Hong Kong Tian Tan Buddha
Yeah, just found this set of photos from the bottom of my hard disk. This is back in Hong Kong at the end of 2007. I initially want to try out the then brand new Ngong Ping cable car to travel up the hill and see the Tian Tan Buddha. However, the cable car company did not open on that day since they are having problem during testing (an empty car actually fell down the hill during testing). Anyway, three co-workers and I took the traditional route and traveled up using the bus.
Here is the cable car we never got to try.
We can see the buddha from the bottom of the hill. In general visitors can reach the site by bus or taxi, travelling first to Mui Wo (also known as "Silvermine Bay") via ferry from the Outlying Islands piers in Central (pier No. 6) or to Tung Chung station via the MTR. Visitors may then travel to and from the Buddha via the following bus routes:
- Mui Wo ↔ Ngong Ping — NLB No. 2
- Tung Chung ↔ Ngong Ping — NLB No. 23
Access to the Buddha is free of charge
Here is inside of the temple area once we travelled up by bus.
There are chinese vega food you can buy.
The red stuffs on the right upper corner is called vega BBQ pork (fake no meat BBQ pork in other words).
The restroom :)
Tian Tan Buddha also known as the Big Buddha, is a large bronze statue of a Buddha, completed in 1993, and located at Ngong Ping, Lantau Island, in Hong Kong. The statue is located near Po Lin Monastery and symbolises the harmonious relationship between man and nature, people and religion. It is a major centre of Buddhism in Hong Kong, and is also a popular tourist attraction.
The statue is named Tian Tan Buddha because its base is a model of the Altar of Heaven or Earthly Mount of Tian Tan, the Temple of Heaven in Beijing. It is one of the five large Buddha statues in China. The Buddha statue sits on a lotus throne on top of a three-platform altar. It is surrounded by six smaller bronze statues representing gods or immortals.
The Buddha is 34 metres (110 ft) tall, weighs 250 metric tons (280 short tons), and was the world's tallest outdoor bronze seated Buddha prior to 2007. It reputedly can even be seen from as far away as Macau on a clear day. Visitors have to climb 268 steps in order to reach the Buddha, though the site also features a small winding road to the Buddha for vehicles to accommodate the handicapped.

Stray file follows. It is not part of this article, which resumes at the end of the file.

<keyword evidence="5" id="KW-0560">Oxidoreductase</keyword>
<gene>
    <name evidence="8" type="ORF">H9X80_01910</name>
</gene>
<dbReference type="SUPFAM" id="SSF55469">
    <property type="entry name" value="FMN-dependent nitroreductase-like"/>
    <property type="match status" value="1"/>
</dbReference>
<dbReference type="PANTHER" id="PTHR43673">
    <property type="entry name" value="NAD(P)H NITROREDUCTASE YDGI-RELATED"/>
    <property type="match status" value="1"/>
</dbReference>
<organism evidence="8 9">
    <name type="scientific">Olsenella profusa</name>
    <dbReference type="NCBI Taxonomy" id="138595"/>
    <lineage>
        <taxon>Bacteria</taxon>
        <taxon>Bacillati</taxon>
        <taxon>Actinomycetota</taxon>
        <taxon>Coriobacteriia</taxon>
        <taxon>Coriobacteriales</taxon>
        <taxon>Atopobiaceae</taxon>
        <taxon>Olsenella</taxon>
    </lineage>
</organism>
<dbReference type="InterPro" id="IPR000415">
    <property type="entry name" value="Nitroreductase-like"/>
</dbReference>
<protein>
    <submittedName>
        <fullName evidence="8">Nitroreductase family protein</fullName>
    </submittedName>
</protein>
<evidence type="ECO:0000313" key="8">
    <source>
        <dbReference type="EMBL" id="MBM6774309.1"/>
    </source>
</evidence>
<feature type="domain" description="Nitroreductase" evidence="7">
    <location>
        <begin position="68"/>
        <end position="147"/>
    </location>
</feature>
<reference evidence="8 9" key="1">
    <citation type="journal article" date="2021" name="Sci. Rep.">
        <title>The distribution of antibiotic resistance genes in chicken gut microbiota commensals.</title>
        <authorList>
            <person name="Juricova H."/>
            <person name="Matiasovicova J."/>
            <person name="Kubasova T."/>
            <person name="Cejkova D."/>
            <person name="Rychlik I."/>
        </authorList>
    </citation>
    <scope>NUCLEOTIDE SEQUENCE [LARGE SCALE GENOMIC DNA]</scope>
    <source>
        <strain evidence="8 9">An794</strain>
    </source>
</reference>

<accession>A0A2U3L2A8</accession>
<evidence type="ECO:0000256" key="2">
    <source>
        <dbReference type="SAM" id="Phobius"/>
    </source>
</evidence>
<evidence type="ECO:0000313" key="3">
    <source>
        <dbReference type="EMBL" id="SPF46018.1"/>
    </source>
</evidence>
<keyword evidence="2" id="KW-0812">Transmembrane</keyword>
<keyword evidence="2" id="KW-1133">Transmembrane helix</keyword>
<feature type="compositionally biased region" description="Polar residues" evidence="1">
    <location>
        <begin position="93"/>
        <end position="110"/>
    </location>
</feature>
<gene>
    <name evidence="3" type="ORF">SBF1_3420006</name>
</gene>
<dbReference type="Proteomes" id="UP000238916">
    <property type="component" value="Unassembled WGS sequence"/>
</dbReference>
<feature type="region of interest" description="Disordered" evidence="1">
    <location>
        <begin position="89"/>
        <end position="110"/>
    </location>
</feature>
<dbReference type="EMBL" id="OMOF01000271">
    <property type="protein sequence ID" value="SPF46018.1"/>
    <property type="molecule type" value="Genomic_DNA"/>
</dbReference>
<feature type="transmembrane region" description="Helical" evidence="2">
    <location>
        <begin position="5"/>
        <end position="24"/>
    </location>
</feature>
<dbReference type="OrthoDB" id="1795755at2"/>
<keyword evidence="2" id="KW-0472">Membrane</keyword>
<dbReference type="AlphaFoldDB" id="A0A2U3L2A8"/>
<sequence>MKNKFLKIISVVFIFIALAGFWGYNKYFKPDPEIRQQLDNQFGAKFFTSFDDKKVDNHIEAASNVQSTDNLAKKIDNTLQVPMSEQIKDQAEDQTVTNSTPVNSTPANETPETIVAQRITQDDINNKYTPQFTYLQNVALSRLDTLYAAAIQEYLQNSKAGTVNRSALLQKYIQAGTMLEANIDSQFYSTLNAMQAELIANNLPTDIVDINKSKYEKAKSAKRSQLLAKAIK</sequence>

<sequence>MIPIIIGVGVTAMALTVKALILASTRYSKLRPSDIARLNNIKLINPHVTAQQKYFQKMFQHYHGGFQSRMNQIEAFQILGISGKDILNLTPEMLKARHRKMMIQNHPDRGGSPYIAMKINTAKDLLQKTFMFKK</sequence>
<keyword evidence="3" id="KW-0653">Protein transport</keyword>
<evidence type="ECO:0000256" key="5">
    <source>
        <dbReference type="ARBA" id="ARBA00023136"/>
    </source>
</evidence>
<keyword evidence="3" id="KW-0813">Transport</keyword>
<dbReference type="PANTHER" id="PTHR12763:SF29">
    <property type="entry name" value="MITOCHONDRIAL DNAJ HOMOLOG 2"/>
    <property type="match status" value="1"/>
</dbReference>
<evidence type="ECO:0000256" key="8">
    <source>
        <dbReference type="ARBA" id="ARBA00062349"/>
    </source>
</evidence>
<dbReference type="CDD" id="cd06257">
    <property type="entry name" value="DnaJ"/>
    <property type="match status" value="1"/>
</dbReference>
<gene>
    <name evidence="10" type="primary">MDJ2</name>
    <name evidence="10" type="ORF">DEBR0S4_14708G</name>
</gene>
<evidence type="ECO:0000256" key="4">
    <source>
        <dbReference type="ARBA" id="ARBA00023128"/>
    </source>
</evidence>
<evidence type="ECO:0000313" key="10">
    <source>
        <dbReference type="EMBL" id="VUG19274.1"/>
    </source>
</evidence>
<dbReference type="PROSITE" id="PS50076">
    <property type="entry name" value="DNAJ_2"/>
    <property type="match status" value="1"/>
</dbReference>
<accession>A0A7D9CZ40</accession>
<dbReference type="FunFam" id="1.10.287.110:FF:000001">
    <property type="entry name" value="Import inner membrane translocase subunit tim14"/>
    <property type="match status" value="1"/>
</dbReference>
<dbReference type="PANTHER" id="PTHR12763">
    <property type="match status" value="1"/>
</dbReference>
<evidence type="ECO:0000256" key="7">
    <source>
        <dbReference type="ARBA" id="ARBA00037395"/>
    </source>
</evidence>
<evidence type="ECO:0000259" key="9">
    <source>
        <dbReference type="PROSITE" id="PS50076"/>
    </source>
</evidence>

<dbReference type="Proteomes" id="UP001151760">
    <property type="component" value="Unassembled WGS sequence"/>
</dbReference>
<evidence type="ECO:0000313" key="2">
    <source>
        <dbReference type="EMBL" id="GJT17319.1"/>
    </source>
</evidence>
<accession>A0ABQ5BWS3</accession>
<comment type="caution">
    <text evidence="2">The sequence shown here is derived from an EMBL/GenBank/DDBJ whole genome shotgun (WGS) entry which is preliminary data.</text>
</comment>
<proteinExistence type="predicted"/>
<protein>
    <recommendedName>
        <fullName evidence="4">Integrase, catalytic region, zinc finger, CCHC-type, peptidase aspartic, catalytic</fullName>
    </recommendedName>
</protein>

You have to excuse me for the quality of the pic since I only have my SD1000 point and shoot.
The Tian Tan Buddha appears serene and dignified. His right hand is raised, representing the removal of affliction. His left hand rests on his lap in a gesture of giving dhana. The Buddha faces north, which is unique among the great Buddha statues, as all others face south.
In addition, there are 3 floors beneath the Buddha statue: The Hall of Universe, The Hall of Benevolent Merit, and The Hall of Remembrance.
One of the most renowned features inside is a relic of Gautama Buddha, consisting of some of his alleged cremated remains. There is a huge carved bell inscribed with images of Buddhas in the show room. It was designed to ring every seven minutes, 108 times a day, symbolising the release of 108 kinds of human vexations.
Once we got back to the city. It was night time and we checked out the night scene.
Just for kicks, we also travel up the little central hill using the peak tram.
Looking down from the hill (with a point and shoot and no tripod).
Here is the peak tower at night.
Here is another famous street around the peak tram where you can do some shipping at night.
Hope you enjoy the pics. And don't forget to comment at the bottom of the page to show your support!